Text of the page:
Reinventing mobility in the era of disruption and creativity
Arthur D. Little has just released the third edition of its Future of Mobility study, including an updated version of its Urban Mobility Index, which ranks 100 global cities based on the maturity, innovativeness and performance of their urban mobility systems. The study, “The Future of Mobility 3.0 Reinventing mobility in the era of disruption and creativity”, was launched at the UITP Asia-Pacific Assembly in Taipei.
Arthur D. Little highlights what is holding cities back, and, together with its partner the UITP – the International Association of Public Transport – identifies three strategic directions for cities to better shape the future of urban mobility. The study also describes 25 imperatives to consider when defining sustainable urban mobility policies and case studies of cities demonstrating good practice.
This report is a good read and test ground for your own ideas. A copy of the study can be downloaded from https://bit.ly/2qrDDH4 . Now let’s see if we can get you started.
Smartphone apps are transforming mobility by improving access to transportation services, increasing mobility, and enhancing traveler engagement. These apps are spawning new businesses, services, and mobility models. For example, within a short period, app-based innovations leapfrogged the livery industry with services, such as Uber, Lyft, and Flywheel. Using smartphones to facilitate mobility is becoming the new norm. Smartphone apps have transformed the way that many travelers arrange for-hire vehicle services, plan for trips, or get real-time transportation information.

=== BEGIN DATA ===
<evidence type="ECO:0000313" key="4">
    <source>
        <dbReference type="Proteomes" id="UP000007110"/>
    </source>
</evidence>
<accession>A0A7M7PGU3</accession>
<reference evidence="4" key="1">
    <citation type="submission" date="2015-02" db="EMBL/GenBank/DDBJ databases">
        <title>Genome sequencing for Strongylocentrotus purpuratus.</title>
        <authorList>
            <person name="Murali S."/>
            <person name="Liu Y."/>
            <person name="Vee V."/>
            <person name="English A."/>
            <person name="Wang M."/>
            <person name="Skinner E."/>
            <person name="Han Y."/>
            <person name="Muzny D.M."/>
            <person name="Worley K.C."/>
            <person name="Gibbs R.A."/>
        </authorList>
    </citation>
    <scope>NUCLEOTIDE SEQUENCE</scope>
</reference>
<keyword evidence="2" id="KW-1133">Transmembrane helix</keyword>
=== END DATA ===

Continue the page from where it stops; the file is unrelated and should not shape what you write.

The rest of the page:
This primer, sponsored by the US Federal Highway Administration’s (FHWA) Office of Operations and carried out by theUniversity of California, Berkeley’s Transportation Sustainability Research Center, is intended to demonstrate how vital smartphones are becoming to the transportation network and provide public agencies, transportation managers, and elected officials with a perspective and understanding the role of smartphones in identifying services and choices for individuals and influencing travel behavior.
World Streets is pleased to introduce to our 4419 international readers signed in from 149 countries from all continents, a valuable reference source for transportation and city planners, public agencies, researchers, environmentalists, students, NGOs, companies, transporters and others who are looking for new ways to get around in our daily lives, hopefully with more and better choices. The Shared Mobility Primer from the University of California, Berkeley’s Transportation Sustainability Research Center offers a practical guide with resources, information, and tools for local governments and public agencies seeking to implement emerging services or to manage existing shared mobility services.